If you were badly injured in an accident and have spent some time in the hospital, your medical bills are likely beginning to stack up. Even with insurance, your medical care can eventually run you into bankruptcy, if the injuries are substantial enough. So, if you are waiting on your personal injury lawsuit to pay the bills, time may be of the essence. If you are in this situation, unfortunately, you may be in for a bit of a wait.
The System Moves Slowly
Our justice system is crowded with lawsuits that are filed every day and many of those lawsuits are going to be injury suits, much like yours. Unfortunately, this means that it is going to take a bit of time, before your case goes before a judge. Between deadlines that may be months in the future and extensions to those deadlines, that wait can be even longer, if the other side files the right motions. Your attorney will do everything that they can in order to get your case moving as quickly as possible, but it is important to remember that “as quickly as possible” is a relative term.
If your financial situation simply will not allow you to wait for the process to take its course, you may want to speak with your attorney about the possibility of settling the lawsuit. When you settle a lawsuit, you will not receive the full compensation you are requesting in your lawsuit, but if you do not have the choice, it may be your best option. Most times, the other side will be open to settlement as long as it is beneficial to their client. As a matter of fact, most cases never even make it to trial, being settled long before the trial date.
Your injury lawsuit is going to take some time. If you have the time to allow the system to work for you, you may wind up waiting for years. Sometimes it is absolutely worth it! However, if you are beginning to get a bit antsy, talk to your attorney to find your next step.
The city of Greenwood, Indiana may be across a map-drawn border from the city of Indianapolis, but they sure do things differently there. A recent law was passed in Greenwood that prohibits its residents from throwing electronic devices into the garbage along with eggshells and coffee grounds. This law took effect on January 1st, 2011, leaving folks in Greenwood with no option but to hold onto their junk or find a techno-recycler to take it off their hands.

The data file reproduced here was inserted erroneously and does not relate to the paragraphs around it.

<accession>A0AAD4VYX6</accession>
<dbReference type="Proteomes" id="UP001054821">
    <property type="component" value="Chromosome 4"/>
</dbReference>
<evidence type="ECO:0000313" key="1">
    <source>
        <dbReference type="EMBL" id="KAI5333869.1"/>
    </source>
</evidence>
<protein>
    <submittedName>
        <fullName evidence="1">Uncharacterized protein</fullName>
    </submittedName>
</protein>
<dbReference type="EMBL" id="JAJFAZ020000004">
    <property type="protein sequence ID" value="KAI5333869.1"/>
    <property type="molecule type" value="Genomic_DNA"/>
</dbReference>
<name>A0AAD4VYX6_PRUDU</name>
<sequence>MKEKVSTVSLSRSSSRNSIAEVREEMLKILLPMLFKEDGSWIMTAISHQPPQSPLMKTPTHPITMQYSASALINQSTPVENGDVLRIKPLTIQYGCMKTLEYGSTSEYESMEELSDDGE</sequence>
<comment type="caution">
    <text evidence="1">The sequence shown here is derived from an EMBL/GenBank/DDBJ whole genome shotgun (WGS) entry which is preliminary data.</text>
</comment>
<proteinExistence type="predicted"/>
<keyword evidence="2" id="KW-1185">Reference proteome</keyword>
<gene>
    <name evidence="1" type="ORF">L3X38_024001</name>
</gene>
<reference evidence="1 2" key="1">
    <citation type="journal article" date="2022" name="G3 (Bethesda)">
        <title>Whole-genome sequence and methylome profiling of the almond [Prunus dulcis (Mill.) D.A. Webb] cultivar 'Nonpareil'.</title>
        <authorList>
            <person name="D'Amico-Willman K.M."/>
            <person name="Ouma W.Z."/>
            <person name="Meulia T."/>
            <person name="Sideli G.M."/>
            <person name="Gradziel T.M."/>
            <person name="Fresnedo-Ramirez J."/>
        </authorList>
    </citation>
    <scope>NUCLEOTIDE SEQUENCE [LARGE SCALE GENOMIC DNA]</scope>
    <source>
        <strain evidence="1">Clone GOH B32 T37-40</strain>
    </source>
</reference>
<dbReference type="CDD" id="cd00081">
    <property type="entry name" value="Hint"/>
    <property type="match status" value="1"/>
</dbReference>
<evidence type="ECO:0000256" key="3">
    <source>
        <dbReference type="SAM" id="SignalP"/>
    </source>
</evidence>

Hold the Phones
The original law, from which this provision is being enforced, was actually passed in 2009 when landfills and incinerators were forbidden as methods of disposing of electronics. The specific toxins that are the cause for such concern are lead, mercury, cadmium, hexavalent chromium and brominated flame retardants. They can contaminate our soil, water and air, and have to be disposed of in a more responsible manner, at least in Greenwood.
Pay to Play Nice
There are a number of sites throughout Johnson County at which one can drop off their electronics for the legally proscribed recycling process, but it’s not entirely a free service. While remote controls, computers and other equipment can be dropped off during regular hours for no charge, it will cost you $7.50 to drop off a TV set of up to 27 inches; anything larger than that will cost you $12.
Will this keep people from throwing their old electronics in dumpsters under the cover of darkness? Or hauling it across city lines to dispose of it in landfills that don’t care as much as Greenwood does about what they take? Or will people simply keep onto their old devices, leaving them for the bemusement of future archaeologist? Are the makers of new electronics devices on board with this fight to preserve the old stuff? Those are the kinds of questions that the City of Greenwood didn’t address – and good for them, by the way, for choosing to protect the environment over all of the predictable distractions.
A recent bill which is working its way through the final passages in the Indiana state legislature in Indianapolis would require those who file (and lose) frivolous lawsuits against livestock farmers to pay for their opponents’ legal fees. Environmentalists contend that this law will have a chilling effect on residents who would otherwise be compelled to file legitimate complaints. And judges never appreciate having their leeway taken away from them.
Not Just about the Smell
The farmers of hogs and cattle are certainly happy to see it pass, especially since those sectors of the agricultural industry contribute heavily to those majority GOP members who wrote and passed the bill. There are many reasons to file a civil suit against a large, corporate livestock farm. The noise and the smell are only nuisances compared to the kind of damage that can be done to aquifers and watersheds if regulations are ignored or not enforced.
Indeed, there have only been 10 “nuisance” lawsuits brought against such farms in the past decade, according to Kim Ferraro, the water policy director of the Hoosier Environmental Council. None of them, she notes, were dismissed by judges as frivolous. Since Indiana is home to more than 2,000 industrial livestock farms, she wonders why there is all such concern over frivolous lawsuits, which seem not to exist in any Indiana courtroom. “The idea,” she says, “Is to intimidate.”
The bill’s sponsor, Rep. Bill Friend (R-Macy), actually crafted it to cover all farms in Indiana, not just those that raise livestock. He believes there is a need to protect farmers from groundless litigation which, he asserts, is designed only to interfere with their operations. While the focus of this bill is farming, says the bill’s co-sponsor, the pro-corporate legislature hopes to expand such protections to all Indiana businesses in the future.